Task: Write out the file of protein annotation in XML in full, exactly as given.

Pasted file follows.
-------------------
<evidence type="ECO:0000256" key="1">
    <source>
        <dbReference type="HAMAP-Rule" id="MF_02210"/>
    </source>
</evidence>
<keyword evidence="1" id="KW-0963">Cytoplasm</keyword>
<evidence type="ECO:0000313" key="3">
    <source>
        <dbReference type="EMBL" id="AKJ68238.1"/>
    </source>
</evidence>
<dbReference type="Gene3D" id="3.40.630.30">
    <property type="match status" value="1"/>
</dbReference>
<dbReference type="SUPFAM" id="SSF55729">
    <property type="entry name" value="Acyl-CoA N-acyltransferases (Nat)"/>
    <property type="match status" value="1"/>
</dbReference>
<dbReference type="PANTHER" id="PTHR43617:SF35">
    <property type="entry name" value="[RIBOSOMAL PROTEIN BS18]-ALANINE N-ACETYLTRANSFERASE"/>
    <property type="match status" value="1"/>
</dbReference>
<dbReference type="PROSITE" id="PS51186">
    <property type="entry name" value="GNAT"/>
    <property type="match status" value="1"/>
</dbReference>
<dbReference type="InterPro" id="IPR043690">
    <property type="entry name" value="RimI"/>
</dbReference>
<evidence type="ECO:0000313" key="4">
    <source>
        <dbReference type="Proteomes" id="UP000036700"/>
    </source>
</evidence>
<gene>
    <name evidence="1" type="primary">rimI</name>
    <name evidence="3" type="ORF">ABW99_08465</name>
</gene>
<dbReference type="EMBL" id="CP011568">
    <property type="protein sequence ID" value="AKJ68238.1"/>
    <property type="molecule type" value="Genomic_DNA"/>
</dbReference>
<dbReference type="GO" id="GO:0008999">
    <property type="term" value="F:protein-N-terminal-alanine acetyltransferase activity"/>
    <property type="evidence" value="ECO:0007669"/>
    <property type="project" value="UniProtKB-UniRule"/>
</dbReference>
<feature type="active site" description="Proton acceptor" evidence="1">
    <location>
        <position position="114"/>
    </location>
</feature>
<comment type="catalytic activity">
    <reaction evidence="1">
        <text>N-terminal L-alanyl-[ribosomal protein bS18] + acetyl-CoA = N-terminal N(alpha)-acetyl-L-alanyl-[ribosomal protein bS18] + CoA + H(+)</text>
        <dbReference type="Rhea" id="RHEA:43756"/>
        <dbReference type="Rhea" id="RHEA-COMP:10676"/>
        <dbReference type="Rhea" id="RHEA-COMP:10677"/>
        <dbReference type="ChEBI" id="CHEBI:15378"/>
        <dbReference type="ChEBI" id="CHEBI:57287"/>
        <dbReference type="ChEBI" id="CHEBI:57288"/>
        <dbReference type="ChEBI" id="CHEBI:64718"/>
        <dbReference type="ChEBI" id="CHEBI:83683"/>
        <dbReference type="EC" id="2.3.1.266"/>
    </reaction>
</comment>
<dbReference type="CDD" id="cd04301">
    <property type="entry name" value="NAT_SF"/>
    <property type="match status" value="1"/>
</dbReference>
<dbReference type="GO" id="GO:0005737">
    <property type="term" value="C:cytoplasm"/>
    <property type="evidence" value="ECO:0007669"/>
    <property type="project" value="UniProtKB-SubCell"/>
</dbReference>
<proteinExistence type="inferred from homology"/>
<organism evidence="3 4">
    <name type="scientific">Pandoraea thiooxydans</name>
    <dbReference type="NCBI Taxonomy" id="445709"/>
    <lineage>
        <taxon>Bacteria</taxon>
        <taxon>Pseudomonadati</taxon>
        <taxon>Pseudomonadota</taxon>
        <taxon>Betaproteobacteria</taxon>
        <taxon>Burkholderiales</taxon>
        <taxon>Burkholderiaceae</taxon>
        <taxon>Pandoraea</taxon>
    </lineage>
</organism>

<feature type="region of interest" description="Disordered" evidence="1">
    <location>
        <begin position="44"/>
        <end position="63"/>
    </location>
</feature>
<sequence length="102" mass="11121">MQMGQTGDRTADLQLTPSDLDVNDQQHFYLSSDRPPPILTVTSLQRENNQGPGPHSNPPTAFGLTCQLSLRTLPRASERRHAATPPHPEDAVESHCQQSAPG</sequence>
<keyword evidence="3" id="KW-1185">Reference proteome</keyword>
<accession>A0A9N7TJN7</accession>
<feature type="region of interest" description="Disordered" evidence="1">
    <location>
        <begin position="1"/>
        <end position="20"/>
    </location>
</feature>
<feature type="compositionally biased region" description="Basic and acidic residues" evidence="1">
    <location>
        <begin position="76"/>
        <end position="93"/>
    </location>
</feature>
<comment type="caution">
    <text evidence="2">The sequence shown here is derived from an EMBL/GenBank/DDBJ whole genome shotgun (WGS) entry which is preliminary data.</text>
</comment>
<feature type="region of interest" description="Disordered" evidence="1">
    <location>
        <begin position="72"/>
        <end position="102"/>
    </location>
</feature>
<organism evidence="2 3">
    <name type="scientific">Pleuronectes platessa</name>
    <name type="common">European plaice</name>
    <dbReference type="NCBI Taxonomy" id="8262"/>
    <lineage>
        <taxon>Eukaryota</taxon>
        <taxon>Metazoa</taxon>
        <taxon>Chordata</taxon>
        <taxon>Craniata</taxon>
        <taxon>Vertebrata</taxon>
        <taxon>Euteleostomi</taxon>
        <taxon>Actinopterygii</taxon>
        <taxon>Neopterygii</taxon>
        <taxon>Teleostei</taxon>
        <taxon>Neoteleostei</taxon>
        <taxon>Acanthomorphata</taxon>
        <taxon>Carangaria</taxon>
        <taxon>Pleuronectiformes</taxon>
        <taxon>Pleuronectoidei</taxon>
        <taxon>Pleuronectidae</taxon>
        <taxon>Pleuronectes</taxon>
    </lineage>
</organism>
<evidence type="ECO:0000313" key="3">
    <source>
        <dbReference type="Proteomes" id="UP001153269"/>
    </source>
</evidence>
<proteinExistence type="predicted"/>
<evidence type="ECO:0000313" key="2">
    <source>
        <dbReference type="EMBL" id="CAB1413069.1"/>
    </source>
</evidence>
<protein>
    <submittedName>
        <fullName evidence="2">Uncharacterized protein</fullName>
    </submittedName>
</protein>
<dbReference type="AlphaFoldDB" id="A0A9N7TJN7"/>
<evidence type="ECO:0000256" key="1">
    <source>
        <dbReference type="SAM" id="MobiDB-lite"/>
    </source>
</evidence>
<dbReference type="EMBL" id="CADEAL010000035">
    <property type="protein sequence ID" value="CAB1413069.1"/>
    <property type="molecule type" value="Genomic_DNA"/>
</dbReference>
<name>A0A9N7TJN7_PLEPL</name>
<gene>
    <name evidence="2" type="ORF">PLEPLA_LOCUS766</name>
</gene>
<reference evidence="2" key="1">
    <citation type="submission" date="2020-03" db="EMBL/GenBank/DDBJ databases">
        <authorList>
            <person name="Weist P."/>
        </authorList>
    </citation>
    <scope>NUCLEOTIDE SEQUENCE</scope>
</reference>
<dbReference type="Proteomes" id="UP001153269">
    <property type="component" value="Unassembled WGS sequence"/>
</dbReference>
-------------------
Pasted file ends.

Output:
<evidence type="ECO:0000256" key="1">
    <source>
        <dbReference type="HAMAP-Rule" id="MF_02210"/>
    </source>
</evidence>
<keyword evidence="1" id="KW-0963">Cytoplasm</keyword>
<evidence type="ECO:0000313" key="3">
    <source>
        <dbReference type="EMBL" id="AKJ68238.1"/>
    </source>
</evidence>
<dbReference type="Gene3D" id="3.40.630.30">
    <property type="match status" value="1"/>
</dbReference>
<dbReference type="SUPFAM" id="SSF55729">
    <property type="entry name" value="Acyl-CoA N-acyltransferases (Nat)"/>
    <property type="match status" value="1"/>
</dbReference>
<dbReference type="PANTHER" id="PTHR43617:SF35">
    <property type="entry name" value="[RIBOSOMAL PROTEIN BS18]-ALANINE N-ACETYLTRANSFERASE"/>
    <property type="match status" value="1"/>
</dbReference>
<dbReference type="PROSITE" id="PS51186">
    <property type="entry name" value="GNAT"/>
    <property type="match status" value="1"/>
</dbReference>
<dbReference type="InterPro" id="IPR043690">
    <property type="entry name" value="RimI"/>
</dbReference>
<evidence type="ECO:0000313" key="4">
    <source>
        <dbReference type="Proteomes" id="UP000036700"/>
    </source>
</evidence>
<gene>
    <name evidence="1" type="primary">rimI</name>
    <name evidence="3" type="ORF">ABW99_08465</name>
</gene>
<dbReference type="EMBL" id="CP011568">
    <property type="protein sequence ID" value="AKJ68238.1"/>
    <property type="molecule type" value="Genomic_DNA"/>
</dbReference>
<dbReference type="GO" id="GO:0008999">
    <property type="term" value="F:protein-N-terminal-alanine acetyltransferase activity"/>
    <property type="evidence" value="ECO:0007669"/>
    <property type="project" value="UniProtKB-UniRule"/>
</dbReference>
<feature type="active site" description="Proton acceptor" evidence="1">
    <location>
        <position position="114"/>
    </location>
</feature>
<comment type="catalytic activity">
    <reaction evidence="1">
        <text>N-terminal L-alanyl-[ribosomal protein bS18] + acetyl-CoA = N-terminal N(alpha)-acetyl-L-alanyl-[ribosomal protein bS18] + CoA + H(+)</text>
        <dbReference type="Rhea" id="RHEA:43756"/>
        <dbReference type="Rhea" id="RHEA-COMP:10676"/>
        <dbReference type="Rhea" id="RHEA-COMP:10677"/>
        <dbReference type="ChEBI" id="CHEBI:15378"/>
        <dbReference type="ChEBI" id="CHEBI:57287"/>
        <dbReference type="ChEBI" id="CHEBI:57288"/>
        <dbReference type="ChEBI" id="CHEBI:64718"/>
        <dbReference type="ChEBI" id="CHEBI:83683"/>
        <dbReference type="EC" id="2.3.1.266"/>
    </reaction>
</comment>
<dbReference type="CDD" id="cd04301">
    <property type="entry name" value="NAT_SF"/>
    <property type="match status" value="1"/>
</dbReference>
<dbReference type="GO" id="GO:0005737">
    <property type="term" value="C:cytoplasm"/>
    <property type="evidence" value="ECO:0007669"/>
    <property type="project" value="UniProtKB-SubCell"/>
</dbReference>
<proteinExistence type="inferred from homology"/>
<organism evidence="3 4">
    <name type="scientific">Pandoraea thiooxydans</name>
    <dbReference type="NCBI Taxonomy" id="445709"/>
    <lineage>
        <taxon>Bacteria</taxon>
        <taxon>Pseudomonadati</taxon>
        <taxon>Pseudomonadota</taxon>
        <taxon>Betaproteobacteria</taxon>
        <taxon>Burkholderiales</taxon>
        <taxon>Burkholderiaceae</taxon>
        <taxon>Pandoraea</taxon>
    </lineage>
</organism>

<feature type="region of interest" description="Disordered" evidence="1">
    <location>
        <begin position="44"/>
        <end position="63"/>
    </location>
</feature>
<sequence length="102" mass="11121">MQMGQTGDRTADLQLTPSDLDVNDQQHFYLSSDRPPPILTVTSLQRENNQGPGPHSNPPTAFGLTCQLSLRTLPRASERRHAATPPHPEDAVESHCQQSAPG</sequence>
<keyword evidence="3" id="KW-1185">Reference proteome</keyword>
<accession>A0A9N7TJN7</accession>
<feature type="region of interest" description="Disordered" evidence="1">
    <location>
        <begin position="1"/>
        <end position="20"/>
    </location>
</feature>
<feature type="compositionally biased region" description="Basic and acidic residues" evidence="1">
    <location>
        <begin position="76"/>
        <end position="93"/>
    </location>
</feature>
<comment type="caution">
    <text evidence="2">The sequence shown here is derived from an EMBL/GenBank/DDBJ whole genome shotgun (WGS) entry which is preliminary data.</text>
</comment>
<feature type="region of interest" description="Disordered" evidence="1">
    <location>
        <begin position="72"/>
        <end position="102"/>
    </location>
</feature>
<organism evidence="2 3">
    <name type="scientific">Pleuronectes platessa</name>
    <name type="common">European plaice</name>
    <dbReference type="NCBI Taxonomy" id="8262"/>
    <lineage>
        <taxon>Eukaryota</taxon>
        <taxon>Metazoa</taxon>
        <taxon>Chordata</taxon>
        <taxon>Craniata</taxon>
        <taxon>Vertebrata</taxon>
        <taxon>Euteleostomi</taxon>
        <taxon>Actinopterygii</taxon>
        <taxon>Neopterygii</taxon>
        <taxon>Teleostei</taxon>
        <taxon>Neoteleostei</taxon>
        <taxon>Acanthomorphata</taxon>
        <taxon>Carangaria</taxon>
        <taxon>Pleuronectiformes</taxon>
        <taxon>Pleuronectoidei</taxon>
        <taxon>Pleuronectidae</taxon>
        <taxon>Pleuronectes</taxon>
    </lineage>
</organism>
<evidence type="ECO:0000313" key="3">
    <source>
        <dbReference type="Proteomes" id="UP001153269"/>
    </source>
</evidence>
<proteinExistence type="predicted"/>
<evidence type="ECO:0000313" key="2">
    <source>
        <dbReference type="EMBL" id="CAB1413069.1"/>
    </source>
</evidence>
<protein>
    <submittedName>
        <fullName evidence="2">Uncharacterized protein</fullName>
    </submittedName>
</protein>
<dbReference type="AlphaFoldDB" id="A0A9N7TJN7"/>
<evidence type="ECO:0000256" key="1">
    <source>
        <dbReference type="SAM" id="MobiDB-lite"/>
    </source>
</evidence>
<dbReference type="EMBL" id="CADEAL010000035">
    <property type="protein sequence ID" value="CAB1413069.1"/>
    <property type="molecule type" value="Genomic_DNA"/>
</dbReference>
<name>A0A9N7TJN7_PLEPL</name>
<gene>
    <name evidence="2" type="ORF">PLEPLA_LOCUS766</name>
</gene>
<reference evidence="2" key="1">
    <citation type="submission" date="2020-03" db="EMBL/GenBank/DDBJ databases">
        <authorList>
            <person name="Weist P."/>
        </authorList>
    </citation>
    <scope>NUCLEOTIDE SEQUENCE</scope>
</reference>
<dbReference type="Proteomes" id="UP001153269">
    <property type="component" value="Unassembled WGS sequence"/>
</dbReference>